Kashmiri women out on new act of Indian terrorism in occupied Kashmir

Kashmiri women out on new act of Indian terrorism in occupied Kashmir
Baramulla: It was afternoon when Nayeem Ahmad Malla was attacked by a group of villagers in Baramulla, about 55 kms from Srinagar. Nayeem had just finished meeting his girlfriend when his thrashing began - not because his rendezvous had been discovered, but because he was taken for a "braid-chopper".
"I had come to meet her. I am not a braid chopper but people caught me and dubbed me as braid chopper. They beat me ruthlessly," said the 18-year-old.

In the last two weeks, nearly 40 women in the Kashmir Valley have found their hair grabbed and chopped off, often while in or near their home. Most of the cases took place during the day or in the evening, according to the police, which says the women have refused, despite filing complaints, to offer details of the attack or clues that could help identify the offender.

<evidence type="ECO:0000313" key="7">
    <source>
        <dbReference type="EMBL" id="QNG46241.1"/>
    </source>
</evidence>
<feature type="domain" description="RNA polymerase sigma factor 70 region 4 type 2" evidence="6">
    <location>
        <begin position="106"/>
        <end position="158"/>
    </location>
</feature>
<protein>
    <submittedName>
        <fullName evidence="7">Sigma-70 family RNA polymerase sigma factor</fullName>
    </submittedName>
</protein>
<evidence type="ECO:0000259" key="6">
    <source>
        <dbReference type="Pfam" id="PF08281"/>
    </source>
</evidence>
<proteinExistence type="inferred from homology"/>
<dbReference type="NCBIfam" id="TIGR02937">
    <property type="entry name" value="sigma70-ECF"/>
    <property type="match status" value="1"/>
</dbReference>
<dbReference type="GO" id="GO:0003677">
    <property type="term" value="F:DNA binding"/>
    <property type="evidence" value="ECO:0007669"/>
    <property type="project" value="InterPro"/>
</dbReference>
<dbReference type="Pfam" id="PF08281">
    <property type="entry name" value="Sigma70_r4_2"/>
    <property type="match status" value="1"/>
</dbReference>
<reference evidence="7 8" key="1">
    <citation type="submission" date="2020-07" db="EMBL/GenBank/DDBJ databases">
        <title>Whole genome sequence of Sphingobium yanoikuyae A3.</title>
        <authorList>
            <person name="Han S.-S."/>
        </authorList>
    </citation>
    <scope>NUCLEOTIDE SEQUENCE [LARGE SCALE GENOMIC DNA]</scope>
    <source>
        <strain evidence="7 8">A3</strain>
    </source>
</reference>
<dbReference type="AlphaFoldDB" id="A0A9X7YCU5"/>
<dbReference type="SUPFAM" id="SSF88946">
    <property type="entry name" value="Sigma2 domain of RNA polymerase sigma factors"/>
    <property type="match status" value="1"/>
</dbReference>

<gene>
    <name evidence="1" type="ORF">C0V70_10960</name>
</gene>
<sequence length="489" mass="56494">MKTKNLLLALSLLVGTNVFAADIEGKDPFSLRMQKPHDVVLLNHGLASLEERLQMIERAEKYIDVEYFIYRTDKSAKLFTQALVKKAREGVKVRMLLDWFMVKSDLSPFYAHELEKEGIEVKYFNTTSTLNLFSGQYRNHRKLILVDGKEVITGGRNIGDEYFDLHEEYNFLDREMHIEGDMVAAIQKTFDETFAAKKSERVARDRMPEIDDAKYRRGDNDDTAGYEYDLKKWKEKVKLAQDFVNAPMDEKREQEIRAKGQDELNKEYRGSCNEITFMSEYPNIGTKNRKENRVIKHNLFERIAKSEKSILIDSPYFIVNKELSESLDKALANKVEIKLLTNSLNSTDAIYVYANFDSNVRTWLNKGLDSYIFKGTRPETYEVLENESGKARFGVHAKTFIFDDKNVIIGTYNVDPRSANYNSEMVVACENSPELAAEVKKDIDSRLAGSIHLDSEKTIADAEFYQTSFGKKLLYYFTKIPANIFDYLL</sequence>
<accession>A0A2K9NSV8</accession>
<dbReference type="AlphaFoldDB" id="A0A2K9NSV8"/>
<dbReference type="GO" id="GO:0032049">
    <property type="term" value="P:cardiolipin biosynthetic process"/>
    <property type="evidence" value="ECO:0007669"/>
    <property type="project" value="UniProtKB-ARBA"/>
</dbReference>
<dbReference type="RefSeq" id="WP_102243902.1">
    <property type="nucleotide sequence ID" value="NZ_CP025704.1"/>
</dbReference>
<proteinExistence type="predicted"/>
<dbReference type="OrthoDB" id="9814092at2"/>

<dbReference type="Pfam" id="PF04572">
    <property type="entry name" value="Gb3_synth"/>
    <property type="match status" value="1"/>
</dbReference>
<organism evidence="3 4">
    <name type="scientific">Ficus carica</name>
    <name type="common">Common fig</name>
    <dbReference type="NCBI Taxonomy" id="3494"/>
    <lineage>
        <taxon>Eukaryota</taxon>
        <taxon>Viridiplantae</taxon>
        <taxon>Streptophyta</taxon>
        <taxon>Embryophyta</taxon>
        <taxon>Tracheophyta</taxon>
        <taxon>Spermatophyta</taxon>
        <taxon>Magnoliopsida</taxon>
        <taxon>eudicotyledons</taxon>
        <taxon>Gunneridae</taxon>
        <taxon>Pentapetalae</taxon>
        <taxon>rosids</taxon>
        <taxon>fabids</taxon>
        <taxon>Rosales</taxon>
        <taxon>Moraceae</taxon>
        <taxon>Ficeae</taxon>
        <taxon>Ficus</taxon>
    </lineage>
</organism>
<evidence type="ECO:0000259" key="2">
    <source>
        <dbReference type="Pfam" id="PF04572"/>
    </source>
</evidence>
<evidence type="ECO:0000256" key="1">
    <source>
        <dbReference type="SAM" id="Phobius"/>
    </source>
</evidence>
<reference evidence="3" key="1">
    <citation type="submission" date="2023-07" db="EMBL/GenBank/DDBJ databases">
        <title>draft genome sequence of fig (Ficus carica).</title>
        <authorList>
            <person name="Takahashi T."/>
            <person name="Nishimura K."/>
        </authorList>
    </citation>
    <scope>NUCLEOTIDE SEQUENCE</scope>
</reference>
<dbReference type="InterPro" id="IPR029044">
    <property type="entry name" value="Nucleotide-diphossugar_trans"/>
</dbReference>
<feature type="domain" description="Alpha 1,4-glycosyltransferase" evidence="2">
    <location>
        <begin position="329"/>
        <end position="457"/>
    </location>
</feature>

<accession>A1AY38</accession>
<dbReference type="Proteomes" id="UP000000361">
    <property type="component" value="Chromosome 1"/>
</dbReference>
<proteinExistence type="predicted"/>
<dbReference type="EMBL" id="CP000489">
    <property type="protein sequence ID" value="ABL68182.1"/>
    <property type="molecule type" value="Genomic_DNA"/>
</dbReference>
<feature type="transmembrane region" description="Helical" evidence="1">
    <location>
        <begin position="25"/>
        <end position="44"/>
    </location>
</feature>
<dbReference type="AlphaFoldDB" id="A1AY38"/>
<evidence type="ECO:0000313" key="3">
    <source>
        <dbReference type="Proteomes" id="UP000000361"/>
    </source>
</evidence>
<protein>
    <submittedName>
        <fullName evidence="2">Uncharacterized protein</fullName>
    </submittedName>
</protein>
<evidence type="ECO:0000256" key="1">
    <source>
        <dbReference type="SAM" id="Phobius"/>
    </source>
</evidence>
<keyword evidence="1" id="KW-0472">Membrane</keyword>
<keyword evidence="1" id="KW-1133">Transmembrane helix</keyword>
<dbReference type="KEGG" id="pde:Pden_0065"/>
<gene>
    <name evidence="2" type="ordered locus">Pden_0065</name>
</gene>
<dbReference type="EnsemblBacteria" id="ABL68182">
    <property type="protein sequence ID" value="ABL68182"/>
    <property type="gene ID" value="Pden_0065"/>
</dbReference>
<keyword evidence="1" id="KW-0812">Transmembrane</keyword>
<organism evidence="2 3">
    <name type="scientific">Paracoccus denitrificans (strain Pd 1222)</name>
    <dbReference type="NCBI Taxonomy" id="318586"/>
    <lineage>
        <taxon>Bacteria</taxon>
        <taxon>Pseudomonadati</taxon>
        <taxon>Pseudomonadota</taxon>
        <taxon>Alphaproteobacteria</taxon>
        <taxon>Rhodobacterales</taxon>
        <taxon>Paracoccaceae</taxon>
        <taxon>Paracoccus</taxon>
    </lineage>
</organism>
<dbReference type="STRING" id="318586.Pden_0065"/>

Six lakhs is now being offered as a reward for any information on the braid-chopping, blamed by separatists and locals on security forces who they say are using the forced hair-cuts as an intimidation tactic. 

To prevent panic and misreporting and self-styled vigilante groups who have begun rounding up and attacking people they randomly identify as the attacker, mobile internet services were cut off in the Valley for over 5-6 hours today as protests were held by separatists after Friday prayers. However, it is likely to be restored by evening.
The police say the "mass hysteria" has begun affecting anti-terrorist operations. "It is a huge disadvantage for us. Our resources, our manpower, and our all time is now focused on tracing these cases. Whereas our anti-militancy operations, our intelligence gathering is suffering  - and suffering very badly" said Kashmir's Inspector General of Police Munir Ahmad Khan.
In August, an epidemic of "braid-chopping spooked villages in and around Gurgaon near Delhi. Some villages held special prayer sessions to ward off evil spirits and began patrols to protect their women.